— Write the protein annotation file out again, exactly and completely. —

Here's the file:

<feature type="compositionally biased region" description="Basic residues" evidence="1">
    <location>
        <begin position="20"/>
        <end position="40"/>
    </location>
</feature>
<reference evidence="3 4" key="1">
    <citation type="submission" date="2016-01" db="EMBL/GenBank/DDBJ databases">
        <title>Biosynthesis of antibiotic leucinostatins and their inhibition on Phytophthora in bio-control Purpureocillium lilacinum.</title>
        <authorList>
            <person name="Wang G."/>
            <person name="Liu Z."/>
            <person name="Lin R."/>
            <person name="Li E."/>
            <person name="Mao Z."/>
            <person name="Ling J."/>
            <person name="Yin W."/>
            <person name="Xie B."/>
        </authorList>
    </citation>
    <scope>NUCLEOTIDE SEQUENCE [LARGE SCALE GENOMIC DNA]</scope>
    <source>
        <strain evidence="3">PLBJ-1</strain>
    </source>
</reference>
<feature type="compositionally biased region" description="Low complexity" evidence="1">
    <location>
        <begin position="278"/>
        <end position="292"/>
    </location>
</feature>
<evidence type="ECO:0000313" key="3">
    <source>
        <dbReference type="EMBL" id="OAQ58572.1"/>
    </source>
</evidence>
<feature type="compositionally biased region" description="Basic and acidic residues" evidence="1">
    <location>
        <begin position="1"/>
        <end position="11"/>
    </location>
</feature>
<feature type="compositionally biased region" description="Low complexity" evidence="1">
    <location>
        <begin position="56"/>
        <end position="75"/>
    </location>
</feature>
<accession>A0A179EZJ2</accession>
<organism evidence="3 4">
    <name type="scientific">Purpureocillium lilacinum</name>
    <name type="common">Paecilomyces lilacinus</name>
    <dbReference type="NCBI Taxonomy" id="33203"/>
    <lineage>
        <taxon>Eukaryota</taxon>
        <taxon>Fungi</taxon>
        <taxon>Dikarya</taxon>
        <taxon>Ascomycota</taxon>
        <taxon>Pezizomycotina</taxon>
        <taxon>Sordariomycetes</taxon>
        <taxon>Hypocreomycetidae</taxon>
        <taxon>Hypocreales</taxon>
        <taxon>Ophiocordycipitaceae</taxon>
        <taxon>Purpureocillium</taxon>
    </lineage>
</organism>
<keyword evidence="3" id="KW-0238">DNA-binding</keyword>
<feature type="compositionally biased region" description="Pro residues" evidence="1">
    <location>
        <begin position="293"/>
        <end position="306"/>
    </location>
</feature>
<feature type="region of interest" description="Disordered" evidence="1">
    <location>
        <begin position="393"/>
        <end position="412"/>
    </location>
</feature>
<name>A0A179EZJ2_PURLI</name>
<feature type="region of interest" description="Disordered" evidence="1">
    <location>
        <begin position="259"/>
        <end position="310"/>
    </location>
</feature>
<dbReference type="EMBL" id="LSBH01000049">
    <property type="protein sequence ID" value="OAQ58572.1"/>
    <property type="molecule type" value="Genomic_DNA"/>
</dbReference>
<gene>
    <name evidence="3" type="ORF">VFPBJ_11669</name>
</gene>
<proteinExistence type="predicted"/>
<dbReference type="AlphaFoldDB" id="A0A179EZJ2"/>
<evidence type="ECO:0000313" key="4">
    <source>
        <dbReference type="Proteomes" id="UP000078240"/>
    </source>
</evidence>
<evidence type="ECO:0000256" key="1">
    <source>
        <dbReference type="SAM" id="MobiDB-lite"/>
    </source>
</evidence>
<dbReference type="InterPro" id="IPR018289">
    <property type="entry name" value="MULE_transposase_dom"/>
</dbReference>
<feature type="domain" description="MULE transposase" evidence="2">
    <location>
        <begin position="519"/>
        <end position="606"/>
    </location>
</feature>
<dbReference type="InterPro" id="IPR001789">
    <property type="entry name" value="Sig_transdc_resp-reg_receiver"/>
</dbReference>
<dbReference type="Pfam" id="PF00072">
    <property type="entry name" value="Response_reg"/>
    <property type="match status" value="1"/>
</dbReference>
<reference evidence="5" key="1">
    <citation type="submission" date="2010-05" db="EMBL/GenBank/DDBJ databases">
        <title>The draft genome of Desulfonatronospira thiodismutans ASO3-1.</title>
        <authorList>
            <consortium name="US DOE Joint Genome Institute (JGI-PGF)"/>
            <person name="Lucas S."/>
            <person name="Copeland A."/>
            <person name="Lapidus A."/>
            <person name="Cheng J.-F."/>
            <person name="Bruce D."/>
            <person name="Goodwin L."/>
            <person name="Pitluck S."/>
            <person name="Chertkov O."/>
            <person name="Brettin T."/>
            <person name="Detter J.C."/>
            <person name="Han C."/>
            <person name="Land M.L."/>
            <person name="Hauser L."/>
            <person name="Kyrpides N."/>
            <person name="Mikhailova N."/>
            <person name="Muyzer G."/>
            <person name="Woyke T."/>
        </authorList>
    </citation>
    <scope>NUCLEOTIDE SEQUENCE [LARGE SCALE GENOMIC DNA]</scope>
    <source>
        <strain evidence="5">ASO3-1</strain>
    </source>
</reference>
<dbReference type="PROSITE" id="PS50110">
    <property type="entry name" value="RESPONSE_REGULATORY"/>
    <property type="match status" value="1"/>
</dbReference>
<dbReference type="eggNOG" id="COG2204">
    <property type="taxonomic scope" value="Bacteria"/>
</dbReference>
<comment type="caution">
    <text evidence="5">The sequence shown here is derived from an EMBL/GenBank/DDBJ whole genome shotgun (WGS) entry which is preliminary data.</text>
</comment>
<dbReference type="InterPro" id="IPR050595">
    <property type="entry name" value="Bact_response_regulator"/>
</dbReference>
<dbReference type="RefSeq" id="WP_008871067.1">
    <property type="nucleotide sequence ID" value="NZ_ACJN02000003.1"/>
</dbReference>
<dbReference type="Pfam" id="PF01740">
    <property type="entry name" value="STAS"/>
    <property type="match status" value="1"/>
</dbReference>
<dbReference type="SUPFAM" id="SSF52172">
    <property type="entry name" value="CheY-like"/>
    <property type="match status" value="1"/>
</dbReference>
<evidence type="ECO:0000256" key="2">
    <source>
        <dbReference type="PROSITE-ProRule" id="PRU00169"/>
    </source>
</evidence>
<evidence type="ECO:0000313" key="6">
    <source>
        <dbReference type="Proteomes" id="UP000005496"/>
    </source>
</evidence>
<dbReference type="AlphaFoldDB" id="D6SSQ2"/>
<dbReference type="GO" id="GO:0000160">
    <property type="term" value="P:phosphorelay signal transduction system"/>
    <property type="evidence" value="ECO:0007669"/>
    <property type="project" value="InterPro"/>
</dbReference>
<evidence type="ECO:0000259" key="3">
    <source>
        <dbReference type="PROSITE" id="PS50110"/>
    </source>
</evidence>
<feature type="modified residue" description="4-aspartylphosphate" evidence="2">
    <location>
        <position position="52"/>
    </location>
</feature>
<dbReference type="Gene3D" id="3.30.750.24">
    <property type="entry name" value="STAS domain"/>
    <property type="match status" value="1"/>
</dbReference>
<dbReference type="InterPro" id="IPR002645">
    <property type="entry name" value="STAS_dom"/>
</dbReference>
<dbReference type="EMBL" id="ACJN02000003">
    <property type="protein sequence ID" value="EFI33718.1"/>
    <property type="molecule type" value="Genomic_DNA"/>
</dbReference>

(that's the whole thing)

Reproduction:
<feature type="compositionally biased region" description="Basic residues" evidence="1">
    <location>
        <begin position="20"/>
        <end position="40"/>
    </location>
</feature>
<reference evidence="3 4" key="1">
    <citation type="submission" date="2016-01" db="EMBL/GenBank/DDBJ databases">
        <title>Biosynthesis of antibiotic leucinostatins and their inhibition on Phytophthora in bio-control Purpureocillium lilacinum.</title>
        <authorList>
            <person name="Wang G."/>
            <person name="Liu Z."/>
            <person name="Lin R."/>
            <person name="Li E."/>
            <person name="Mao Z."/>
            <person name="Ling J."/>
            <person name="Yin W."/>
            <person name="Xie B."/>
        </authorList>
    </citation>
    <scope>NUCLEOTIDE SEQUENCE [LARGE SCALE GENOMIC DNA]</scope>
    <source>
        <strain evidence="3">PLBJ-1</strain>
    </source>
</reference>
<feature type="compositionally biased region" description="Low complexity" evidence="1">
    <location>
        <begin position="278"/>
        <end position="292"/>
    </location>
</feature>
<evidence type="ECO:0000313" key="3">
    <source>
        <dbReference type="EMBL" id="OAQ58572.1"/>
    </source>
</evidence>
<feature type="compositionally biased region" description="Basic and acidic residues" evidence="1">
    <location>
        <begin position="1"/>
        <end position="11"/>
    </location>
</feature>
<feature type="compositionally biased region" description="Low complexity" evidence="1">
    <location>
        <begin position="56"/>
        <end position="75"/>
    </location>
</feature>
<accession>A0A179EZJ2</accession>
<organism evidence="3 4">
    <name type="scientific">Purpureocillium lilacinum</name>
    <name type="common">Paecilomyces lilacinus</name>
    <dbReference type="NCBI Taxonomy" id="33203"/>
    <lineage>
        <taxon>Eukaryota</taxon>
        <taxon>Fungi</taxon>
        <taxon>Dikarya</taxon>
        <taxon>Ascomycota</taxon>
        <taxon>Pezizomycotina</taxon>
        <taxon>Sordariomycetes</taxon>
        <taxon>Hypocreomycetidae</taxon>
        <taxon>Hypocreales</taxon>
        <taxon>Ophiocordycipitaceae</taxon>
        <taxon>Purpureocillium</taxon>
    </lineage>
</organism>
<keyword evidence="3" id="KW-0238">DNA-binding</keyword>
<feature type="compositionally biased region" description="Pro residues" evidence="1">
    <location>
        <begin position="293"/>
        <end position="306"/>
    </location>
</feature>
<feature type="region of interest" description="Disordered" evidence="1">
    <location>
        <begin position="393"/>
        <end position="412"/>
    </location>
</feature>
<name>A0A179EZJ2_PURLI</name>
<feature type="region of interest" description="Disordered" evidence="1">
    <location>
        <begin position="259"/>
        <end position="310"/>
    </location>
</feature>
<dbReference type="EMBL" id="LSBH01000049">
    <property type="protein sequence ID" value="OAQ58572.1"/>
    <property type="molecule type" value="Genomic_DNA"/>
</dbReference>
<gene>
    <name evidence="3" type="ORF">VFPBJ_11669</name>
</gene>
<proteinExistence type="predicted"/>
<dbReference type="AlphaFoldDB" id="A0A179EZJ2"/>
<evidence type="ECO:0000313" key="4">
    <source>
        <dbReference type="Proteomes" id="UP000078240"/>
    </source>
</evidence>
<evidence type="ECO:0000256" key="1">
    <source>
        <dbReference type="SAM" id="MobiDB-lite"/>
    </source>
</evidence>
<dbReference type="InterPro" id="IPR018289">
    <property type="entry name" value="MULE_transposase_dom"/>
</dbReference>
<feature type="domain" description="MULE transposase" evidence="2">
    <location>
        <begin position="519"/>
        <end position="606"/>
    </location>
</feature>
<dbReference type="InterPro" id="IPR001789">
    <property type="entry name" value="Sig_transdc_resp-reg_receiver"/>
</dbReference>
<dbReference type="Pfam" id="PF00072">
    <property type="entry name" value="Response_reg"/>
    <property type="match status" value="1"/>
</dbReference>
<reference evidence="5" key="1">
    <citation type="submission" date="2010-05" db="EMBL/GenBank/DDBJ databases">
        <title>The draft genome of Desulfonatronospira thiodismutans ASO3-1.</title>
        <authorList>
            <consortium name="US DOE Joint Genome Institute (JGI-PGF)"/>
            <person name="Lucas S."/>
            <person name="Copeland A."/>
            <person name="Lapidus A."/>
            <person name="Cheng J.-F."/>
            <person name="Bruce D."/>
            <person name="Goodwin L."/>
            <person name="Pitluck S."/>
            <person name="Chertkov O."/>
            <person name="Brettin T."/>
            <person name="Detter J.C."/>
            <person name="Han C."/>
            <person name="Land M.L."/>
            <person name="Hauser L."/>
            <person name="Kyrpides N."/>
            <person name="Mikhailova N."/>
            <person name="Muyzer G."/>
            <person name="Woyke T."/>
        </authorList>
    </citation>
    <scope>NUCLEOTIDE SEQUENCE [LARGE SCALE GENOMIC DNA]</scope>
    <source>
        <strain evidence="5">ASO3-1</strain>
    </source>
</reference>
<dbReference type="PROSITE" id="PS50110">
    <property type="entry name" value="RESPONSE_REGULATORY"/>
    <property type="match status" value="1"/>
</dbReference>
<dbReference type="eggNOG" id="COG2204">
    <property type="taxonomic scope" value="Bacteria"/>
</dbReference>
<comment type="caution">
    <text evidence="5">The sequence shown here is derived from an EMBL/GenBank/DDBJ whole genome shotgun (WGS) entry which is preliminary data.</text>
</comment>
<dbReference type="InterPro" id="IPR050595">
    <property type="entry name" value="Bact_response_regulator"/>
</dbReference>
<dbReference type="RefSeq" id="WP_008871067.1">
    <property type="nucleotide sequence ID" value="NZ_ACJN02000003.1"/>
</dbReference>
<dbReference type="Pfam" id="PF01740">
    <property type="entry name" value="STAS"/>
    <property type="match status" value="1"/>
</dbReference>
<dbReference type="SUPFAM" id="SSF52172">
    <property type="entry name" value="CheY-like"/>
    <property type="match status" value="1"/>
</dbReference>
<evidence type="ECO:0000256" key="2">
    <source>
        <dbReference type="PROSITE-ProRule" id="PRU00169"/>
    </source>
</evidence>
<evidence type="ECO:0000313" key="6">
    <source>
        <dbReference type="Proteomes" id="UP000005496"/>
    </source>
</evidence>
<dbReference type="AlphaFoldDB" id="D6SSQ2"/>
<dbReference type="GO" id="GO:0000160">
    <property type="term" value="P:phosphorelay signal transduction system"/>
    <property type="evidence" value="ECO:0007669"/>
    <property type="project" value="InterPro"/>
</dbReference>
<evidence type="ECO:0000259" key="3">
    <source>
        <dbReference type="PROSITE" id="PS50110"/>
    </source>
</evidence>
<feature type="modified residue" description="4-aspartylphosphate" evidence="2">
    <location>
        <position position="52"/>
    </location>
</feature>
<dbReference type="Gene3D" id="3.30.750.24">
    <property type="entry name" value="STAS domain"/>
    <property type="match status" value="1"/>
</dbReference>
<dbReference type="InterPro" id="IPR002645">
    <property type="entry name" value="STAS_dom"/>
</dbReference>
<dbReference type="EMBL" id="ACJN02000003">
    <property type="protein sequence ID" value="EFI33718.1"/>
    <property type="molecule type" value="Genomic_DNA"/>
</dbReference>